The US family often has both parents working, or maybe a single mom as head of the household, and having a maid or yaya at home would be of great benefit. Why are there no discussions going on at the highest levels between the US and the Philippines about this opportunity?

Obviously, systems could be developed to have medical exams, security checks, paperwork, contracts, overseas healthcare benefits, etc... Maybe my math is a little off, but if there were five million Filipino maids/yaya’s workers in the US and they made an average of $150/week that would calculate out to $39 billion/year!

Who benefits from such a work program? The US worker, the Filipino worker, the Philippine tax base, and the Philippine economy. You may say you can’t get visas from the US. That excuse is old and weak. Have Gloria call George... cut through the tape. This program could be up and running within a year if there was the will to get it done. Maybe you can borrow the Dept. of Tourism’s WOW marketing theme and turn in into "Wonderful Overseas Workers".

So there you have it. Two very obvious ways to generate billions of dollars of income within a short period of time and without having to manufacture anything. Tourists from all over the world, and American families will be providing all of the income you will need to turn the Philippines into the paradise it could be.

Then again, as I wrote Mr. Williams, while this is a good idea, it is probably never going to happen. The mood in the US today is anti-immigrant, to the point that immigrants came out in the hundreds of thousands in a record demonstration over the weekend against proposed draconian immigration measures coming out of the US Congress. President Bush has a worker program along the lines proposed by Mr. Williams but not even his staunch supporters are with him on this.

The other problem is the Philippine government too. Ate Glue and her foreign secretary are too scared to propose anything out of the ordinary. The DFA is next to useless in terms of being innovative and proactive. In fact, during last weekend’s massive demonstrations, Filipinos in the US lambasted the Arroyo administration for not taking a position against that new anti-immigrant law the Mexicans and other nationalities were demonstrating against.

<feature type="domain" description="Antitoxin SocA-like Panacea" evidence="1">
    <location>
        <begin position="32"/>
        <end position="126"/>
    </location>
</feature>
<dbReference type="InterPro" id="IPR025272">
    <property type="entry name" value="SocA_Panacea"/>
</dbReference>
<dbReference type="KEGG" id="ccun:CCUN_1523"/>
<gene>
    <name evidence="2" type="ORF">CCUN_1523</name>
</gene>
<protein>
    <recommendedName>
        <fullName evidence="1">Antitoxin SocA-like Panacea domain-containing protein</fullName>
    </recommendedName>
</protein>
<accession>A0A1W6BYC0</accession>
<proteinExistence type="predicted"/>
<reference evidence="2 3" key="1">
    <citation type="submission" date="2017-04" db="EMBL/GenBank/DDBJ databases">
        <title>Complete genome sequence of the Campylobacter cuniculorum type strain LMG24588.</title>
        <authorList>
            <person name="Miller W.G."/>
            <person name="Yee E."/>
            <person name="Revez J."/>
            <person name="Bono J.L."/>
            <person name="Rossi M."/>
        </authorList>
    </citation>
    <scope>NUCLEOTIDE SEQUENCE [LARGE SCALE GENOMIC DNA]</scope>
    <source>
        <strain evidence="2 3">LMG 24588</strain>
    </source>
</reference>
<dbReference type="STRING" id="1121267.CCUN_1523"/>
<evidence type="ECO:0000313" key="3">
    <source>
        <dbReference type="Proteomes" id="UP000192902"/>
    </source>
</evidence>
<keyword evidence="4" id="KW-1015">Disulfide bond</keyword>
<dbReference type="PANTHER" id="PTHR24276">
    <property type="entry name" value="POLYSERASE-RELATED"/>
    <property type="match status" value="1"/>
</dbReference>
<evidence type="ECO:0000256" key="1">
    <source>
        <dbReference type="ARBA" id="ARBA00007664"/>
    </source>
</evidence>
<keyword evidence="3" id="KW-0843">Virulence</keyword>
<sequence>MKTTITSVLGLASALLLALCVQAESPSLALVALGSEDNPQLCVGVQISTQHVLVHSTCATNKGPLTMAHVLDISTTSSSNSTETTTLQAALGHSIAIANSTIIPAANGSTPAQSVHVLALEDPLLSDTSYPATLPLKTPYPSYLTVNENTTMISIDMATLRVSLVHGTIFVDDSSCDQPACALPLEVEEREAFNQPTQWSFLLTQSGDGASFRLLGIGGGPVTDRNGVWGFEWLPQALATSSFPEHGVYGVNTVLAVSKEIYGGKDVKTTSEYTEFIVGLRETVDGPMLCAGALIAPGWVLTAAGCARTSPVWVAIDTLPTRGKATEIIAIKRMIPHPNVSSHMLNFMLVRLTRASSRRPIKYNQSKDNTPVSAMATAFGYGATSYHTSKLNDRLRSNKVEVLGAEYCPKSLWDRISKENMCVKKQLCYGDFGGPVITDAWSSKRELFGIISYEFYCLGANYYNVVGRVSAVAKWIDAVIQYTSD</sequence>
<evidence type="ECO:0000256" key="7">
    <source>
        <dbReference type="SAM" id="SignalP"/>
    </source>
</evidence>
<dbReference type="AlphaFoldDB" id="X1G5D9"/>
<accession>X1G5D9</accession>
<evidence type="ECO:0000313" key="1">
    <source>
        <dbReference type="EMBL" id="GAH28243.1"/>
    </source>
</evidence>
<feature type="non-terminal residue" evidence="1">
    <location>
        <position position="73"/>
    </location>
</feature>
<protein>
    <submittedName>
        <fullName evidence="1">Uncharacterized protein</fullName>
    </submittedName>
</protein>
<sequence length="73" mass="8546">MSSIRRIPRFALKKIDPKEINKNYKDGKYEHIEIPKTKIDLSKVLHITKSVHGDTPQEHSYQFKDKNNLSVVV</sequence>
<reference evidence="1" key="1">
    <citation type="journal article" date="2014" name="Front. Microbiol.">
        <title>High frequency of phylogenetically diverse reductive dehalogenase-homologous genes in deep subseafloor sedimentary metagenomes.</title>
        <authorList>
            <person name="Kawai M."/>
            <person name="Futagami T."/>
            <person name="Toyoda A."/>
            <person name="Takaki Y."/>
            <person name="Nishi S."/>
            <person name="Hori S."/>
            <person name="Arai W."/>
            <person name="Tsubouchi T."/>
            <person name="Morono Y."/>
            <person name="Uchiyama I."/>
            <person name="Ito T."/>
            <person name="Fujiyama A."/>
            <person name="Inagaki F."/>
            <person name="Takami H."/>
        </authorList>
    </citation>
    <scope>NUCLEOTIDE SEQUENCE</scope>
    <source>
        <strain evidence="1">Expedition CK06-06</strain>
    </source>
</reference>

What got the ire of some US-based Pinoys is the failure of our diplomatic officials to join 11 foreign ministers from overseas remittance-receiving countries in Latin America, who embarked on a massive lobbying campaign against that particular bill, the Sensenbrenner-King Bill, and fighting for a path to legalization and upholding of civil rights for undocumenteds, instead of criminalizing them.

In a press release, a group of US-based Pinoys observed "The Philippines has the most overseas-remittance dependent economy in the world and ranks third amongst the highest labor-exporting countries. Earlier this year, Philippine Ambassador Albert del Rosario was praising Filipinos in the US for churning in a total of $5.3 billion in remittances to the Philippines in 2005 alone, comprising 60 percent of the total worldwide remittances back to the Philippines. And yet, when it comes to protecting us from the backlash of anti-immigrant laws that the US Senate is debating on, they are nothing but deafening silent."

The release continues: "Arroyo prioritizes the dollars that we send home, but could care less about our rights and welfare. Doesn’t she realize that if the Sensenbrenner-King Bill passes, as well as other anti-immigrant bills that are taking a clear enforcement-only position on curtailing immigration in the US, the Philippines stands to lose-out in reaping from their top dollar earners, who will be jailed, convicted as felons, and/or deported without due process?"

Well… there is no doubt that RP-US ties had been somewhat neglected in recent years. The time has come for both governments to do something really significant in terms of impact to ordinary Filipinos, while there is still some residual goodwill left that could be nurtured.

Ate Glue and the new Ambassador certainly have a lot of work to do in the months to come… with the pressure to produce quick results as well.

Citizenship

This reminds me of a classic US Pinoy joke.

A Filipino lady was taking the exam for US naturalization and citizenship. She aced the test. The examiner said, "Now, the last part of the exam is a vocabulary test. Can you spell the word ‘Window?’"

The lady said, "W-I-N-D-O-W."

"Ah, very good," the examiner said, "Now, use it in a sentence."

"WINDOW I get my citizenship papers?"

Boo Chanco’s e-mail address is bchanco@gmail.com


Chief News Editor: Sol Jose Vanzi